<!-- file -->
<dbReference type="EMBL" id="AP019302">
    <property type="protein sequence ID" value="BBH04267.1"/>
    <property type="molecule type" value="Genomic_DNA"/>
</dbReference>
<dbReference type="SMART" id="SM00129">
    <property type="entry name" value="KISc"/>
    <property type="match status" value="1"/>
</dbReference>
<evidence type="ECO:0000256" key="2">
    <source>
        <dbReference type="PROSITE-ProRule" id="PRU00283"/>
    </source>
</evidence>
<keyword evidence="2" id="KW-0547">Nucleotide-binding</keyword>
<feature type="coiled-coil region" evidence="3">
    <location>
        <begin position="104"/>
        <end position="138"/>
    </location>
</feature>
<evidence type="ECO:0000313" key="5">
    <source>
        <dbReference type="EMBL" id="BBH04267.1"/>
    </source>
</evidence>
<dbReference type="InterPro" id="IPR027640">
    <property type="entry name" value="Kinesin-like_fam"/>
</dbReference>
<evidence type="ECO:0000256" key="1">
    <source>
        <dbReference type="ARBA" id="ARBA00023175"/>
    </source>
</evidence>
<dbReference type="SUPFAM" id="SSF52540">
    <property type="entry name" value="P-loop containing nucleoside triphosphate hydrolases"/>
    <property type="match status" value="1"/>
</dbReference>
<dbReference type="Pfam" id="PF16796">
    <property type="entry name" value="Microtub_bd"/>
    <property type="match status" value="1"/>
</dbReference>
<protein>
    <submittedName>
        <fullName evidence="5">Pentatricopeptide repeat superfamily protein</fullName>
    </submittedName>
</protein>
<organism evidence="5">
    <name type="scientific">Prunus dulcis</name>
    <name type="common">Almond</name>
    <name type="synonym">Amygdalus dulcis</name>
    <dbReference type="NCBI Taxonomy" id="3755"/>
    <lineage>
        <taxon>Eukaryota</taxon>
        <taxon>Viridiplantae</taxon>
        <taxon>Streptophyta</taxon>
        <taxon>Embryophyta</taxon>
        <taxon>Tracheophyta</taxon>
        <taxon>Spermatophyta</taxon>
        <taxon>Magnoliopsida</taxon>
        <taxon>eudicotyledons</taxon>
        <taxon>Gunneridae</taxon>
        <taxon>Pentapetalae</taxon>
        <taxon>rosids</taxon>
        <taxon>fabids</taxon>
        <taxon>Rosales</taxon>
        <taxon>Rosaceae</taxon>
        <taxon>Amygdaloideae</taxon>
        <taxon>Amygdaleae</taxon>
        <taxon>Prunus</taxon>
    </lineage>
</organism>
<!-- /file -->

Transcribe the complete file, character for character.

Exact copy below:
<dbReference type="EMBL" id="AP019302">
    <property type="protein sequence ID" value="BBH04267.1"/>
    <property type="molecule type" value="Genomic_DNA"/>
</dbReference>
<dbReference type="SMART" id="SM00129">
    <property type="entry name" value="KISc"/>
    <property type="match status" value="1"/>
</dbReference>
<evidence type="ECO:0000256" key="2">
    <source>
        <dbReference type="PROSITE-ProRule" id="PRU00283"/>
    </source>
</evidence>
<keyword evidence="2" id="KW-0547">Nucleotide-binding</keyword>
<feature type="coiled-coil region" evidence="3">
    <location>
        <begin position="104"/>
        <end position="138"/>
    </location>
</feature>
<evidence type="ECO:0000313" key="5">
    <source>
        <dbReference type="EMBL" id="BBH04267.1"/>
    </source>
</evidence>
<dbReference type="InterPro" id="IPR027640">
    <property type="entry name" value="Kinesin-like_fam"/>
</dbReference>
<evidence type="ECO:0000256" key="1">
    <source>
        <dbReference type="ARBA" id="ARBA00023175"/>
    </source>
</evidence>
<dbReference type="SUPFAM" id="SSF52540">
    <property type="entry name" value="P-loop containing nucleoside triphosphate hydrolases"/>
    <property type="match status" value="1"/>
</dbReference>
<dbReference type="Pfam" id="PF16796">
    <property type="entry name" value="Microtub_bd"/>
    <property type="match status" value="1"/>
</dbReference>
<protein>
    <submittedName>
        <fullName evidence="5">Pentatricopeptide repeat superfamily protein</fullName>
    </submittedName>
</protein>
<organism evidence="5">
    <name type="scientific">Prunus dulcis</name>
    <name type="common">Almond</name>
    <name type="synonym">Amygdalus dulcis</name>
    <dbReference type="NCBI Taxonomy" id="3755"/>
    <lineage>
        <taxon>Eukaryota</taxon>
        <taxon>Viridiplantae</taxon>
        <taxon>Streptophyta</taxon>
        <taxon>Embryophyta</taxon>
        <taxon>Tracheophyta</taxon>
        <taxon>Spermatophyta</taxon>
        <taxon>Magnoliopsida</taxon>
        <taxon>eudicotyledons</taxon>
        <taxon>Gunneridae</taxon>
        <taxon>Pentapetalae</taxon>
        <taxon>rosids</taxon>
        <taxon>fabids</taxon>
        <taxon>Rosales</taxon>
        <taxon>Rosaceae</taxon>
        <taxon>Amygdaloideae</taxon>
        <taxon>Amygdaleae</taxon>
        <taxon>Prunus</taxon>
    </lineage>
</organism>